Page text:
“In the History Class” offers its final organic image as an image of binding, not a Fascist bundle of sticks, which is where the politics of Futurism, warfare and the machine eventually went, but a belief in thrusting natural savagery rooted in earth, in the branches and trunk of life--a war in which the poet enters as a combatant.


Unsane said...

Dealt his assegai,

This is a very ambiguous phrase. I read it as Truth WAS dealt his assegai, rather than he "dealt it". So what does that mean? That the 2nd Chimurgenga was dealt with in such a way that it amounted to capitulation. It was served up cold and dead.

eshuneutics said...

Passive voice, deep syntax, "was" deleted?
Yes, there is a problem...the grammar is suspect on many occasions in Cemetery of the Mind.
"Truth, [on being]
Dealt his assegai, drove..."
That would be the opposed construction to my reading.The , could simply be forgotten--a grammatical slip as often happens in the poetry because the poems are taken from drafs-- but this is a published poem, however, not a fragment, so...Marechera would have been more accurate?

"Truth [was]
Dealt his assegai [and] drove..."
Sudden change from passive to active...

More likely is this construction: two active voice sentences with [and Truth] deleted.

Dealt his assegai {and Truth]drove..."

The "assegai" is the Zulu's shortened spear used as a thrusting blade. So, if the passive voice is assumed, "Truth" is the white "Truth" attacked by the "assegai". Yet, I read that "Truth" belongs to the first chimurenga. The "struggle" is "Truth". In the first stanza, political evil is symbolically served cooked. In the second, history serves its cold truth: massacre.

There is a definite ambiguity (sorry, that's a paradox).

eshuneutics said...

Even "dealt" is uncertain.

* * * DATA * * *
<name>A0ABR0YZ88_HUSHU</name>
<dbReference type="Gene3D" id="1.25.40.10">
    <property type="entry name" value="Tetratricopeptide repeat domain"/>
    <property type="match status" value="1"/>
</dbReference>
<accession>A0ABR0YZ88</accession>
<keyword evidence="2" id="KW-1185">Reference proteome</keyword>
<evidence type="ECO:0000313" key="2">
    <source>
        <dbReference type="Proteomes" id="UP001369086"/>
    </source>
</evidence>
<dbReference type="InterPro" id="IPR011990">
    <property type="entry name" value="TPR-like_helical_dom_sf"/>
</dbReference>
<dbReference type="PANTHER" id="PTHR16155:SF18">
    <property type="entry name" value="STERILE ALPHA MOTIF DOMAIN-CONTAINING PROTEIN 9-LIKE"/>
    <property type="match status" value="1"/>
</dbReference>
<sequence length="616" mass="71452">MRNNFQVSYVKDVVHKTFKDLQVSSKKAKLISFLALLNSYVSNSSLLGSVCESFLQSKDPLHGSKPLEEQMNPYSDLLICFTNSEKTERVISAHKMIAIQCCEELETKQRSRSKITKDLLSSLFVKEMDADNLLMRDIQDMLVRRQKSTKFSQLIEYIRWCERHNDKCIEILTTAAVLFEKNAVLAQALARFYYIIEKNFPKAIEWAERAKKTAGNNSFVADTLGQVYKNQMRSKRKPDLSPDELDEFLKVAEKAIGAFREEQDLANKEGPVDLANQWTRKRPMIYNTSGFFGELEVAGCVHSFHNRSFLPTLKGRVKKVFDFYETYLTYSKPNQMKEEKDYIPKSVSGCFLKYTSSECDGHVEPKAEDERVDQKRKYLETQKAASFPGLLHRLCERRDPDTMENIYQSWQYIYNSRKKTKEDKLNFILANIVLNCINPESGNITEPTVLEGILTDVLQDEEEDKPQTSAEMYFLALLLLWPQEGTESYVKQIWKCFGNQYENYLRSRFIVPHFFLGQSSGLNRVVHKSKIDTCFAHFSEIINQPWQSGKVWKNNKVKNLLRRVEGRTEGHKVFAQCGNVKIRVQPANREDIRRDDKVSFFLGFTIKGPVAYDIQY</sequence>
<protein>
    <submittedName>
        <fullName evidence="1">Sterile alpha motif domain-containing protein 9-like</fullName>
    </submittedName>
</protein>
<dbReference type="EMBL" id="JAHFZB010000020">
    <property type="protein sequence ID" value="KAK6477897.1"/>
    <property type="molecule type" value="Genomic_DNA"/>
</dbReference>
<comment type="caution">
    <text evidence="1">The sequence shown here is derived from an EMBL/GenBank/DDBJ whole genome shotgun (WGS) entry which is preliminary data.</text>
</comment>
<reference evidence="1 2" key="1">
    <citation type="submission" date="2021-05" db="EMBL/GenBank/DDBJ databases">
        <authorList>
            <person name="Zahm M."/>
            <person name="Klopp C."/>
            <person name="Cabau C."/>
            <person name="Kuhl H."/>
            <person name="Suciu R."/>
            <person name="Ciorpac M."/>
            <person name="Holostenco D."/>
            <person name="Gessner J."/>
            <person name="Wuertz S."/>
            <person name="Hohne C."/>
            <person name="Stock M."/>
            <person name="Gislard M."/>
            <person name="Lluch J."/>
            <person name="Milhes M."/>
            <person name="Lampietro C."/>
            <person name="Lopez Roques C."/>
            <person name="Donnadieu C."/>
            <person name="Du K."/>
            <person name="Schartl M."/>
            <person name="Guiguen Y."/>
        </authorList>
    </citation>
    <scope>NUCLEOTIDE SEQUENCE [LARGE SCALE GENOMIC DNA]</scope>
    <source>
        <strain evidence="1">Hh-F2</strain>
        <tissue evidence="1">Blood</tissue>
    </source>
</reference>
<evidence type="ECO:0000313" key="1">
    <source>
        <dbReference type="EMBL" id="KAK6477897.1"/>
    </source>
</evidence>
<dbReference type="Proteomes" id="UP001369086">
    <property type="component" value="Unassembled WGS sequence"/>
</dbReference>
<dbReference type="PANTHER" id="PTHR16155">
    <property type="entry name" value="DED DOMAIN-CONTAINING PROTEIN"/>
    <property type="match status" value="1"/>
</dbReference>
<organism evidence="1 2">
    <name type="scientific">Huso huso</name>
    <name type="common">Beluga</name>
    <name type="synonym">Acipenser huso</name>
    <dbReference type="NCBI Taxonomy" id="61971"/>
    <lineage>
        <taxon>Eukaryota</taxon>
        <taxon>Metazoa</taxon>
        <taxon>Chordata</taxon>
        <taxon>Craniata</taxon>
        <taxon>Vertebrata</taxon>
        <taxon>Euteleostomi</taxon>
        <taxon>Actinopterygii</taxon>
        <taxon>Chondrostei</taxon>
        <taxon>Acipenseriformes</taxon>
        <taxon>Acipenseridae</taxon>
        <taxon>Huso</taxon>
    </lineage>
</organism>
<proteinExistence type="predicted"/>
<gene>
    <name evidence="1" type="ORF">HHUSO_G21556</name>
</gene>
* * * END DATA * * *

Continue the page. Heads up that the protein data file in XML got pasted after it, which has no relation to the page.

Truth used its assegai.
Truth was given it assegai.

But both readings identify truth with the zulu forces.

eshuneutics said...

Hamlet enters too?
Have revised!

Unsane said...

Interesting! I haven't read the poem as closely as you have yet, once again. Mine was a more intuitive reading then.

My take on Marechera is that he was less interested in elucidating his truths along the boundaries of race, and more concerned with pinpointing oppression. So a black versus white reading isn't always accurate. Were the Chimurengas against the whites or against oppression? If the second stanza depicts the present, whereas the first relates largely to the past (and yes, I liked your notion of truth being cooked), then the present has a different kind of oppression which is not specifically racial. The second Chimurenga was stillborn -- Truth being dealt its assegai = truth killed in the womb. And if the 2nd Chimurenga failed to achieve its goals for liberation then the "war for liberation" can be retrospectively reduced to nothing more than a pointless massacre.

Unsane said...

'Truth [was] dealt his assegai' also has the connotation of an ironic turn of events whereby thwarting of the liberatory goal comes from the most unlikely sources. Politically, this was the case in Zimbabwe.

Unsane said...

And, of course, I forgot one important thing. The word "masses" has a particular Stalinist meaning in Zimbabwe, as in "the toiling masses", "the starving masses", "the jubilant masses". There are some examples of such usage in the following article:

eshuneutics said...

YES--well pointed--the communist mass/community. I had not seen this.

Unsane said...

NO, I had forgotten that terminological reference, too. Then, I thought, "But of course--that's what he means!" I don't think the reference is meant positively, though. The way it was used in Zimbabwe was so formulaic, not poetic nor nuanced or anything.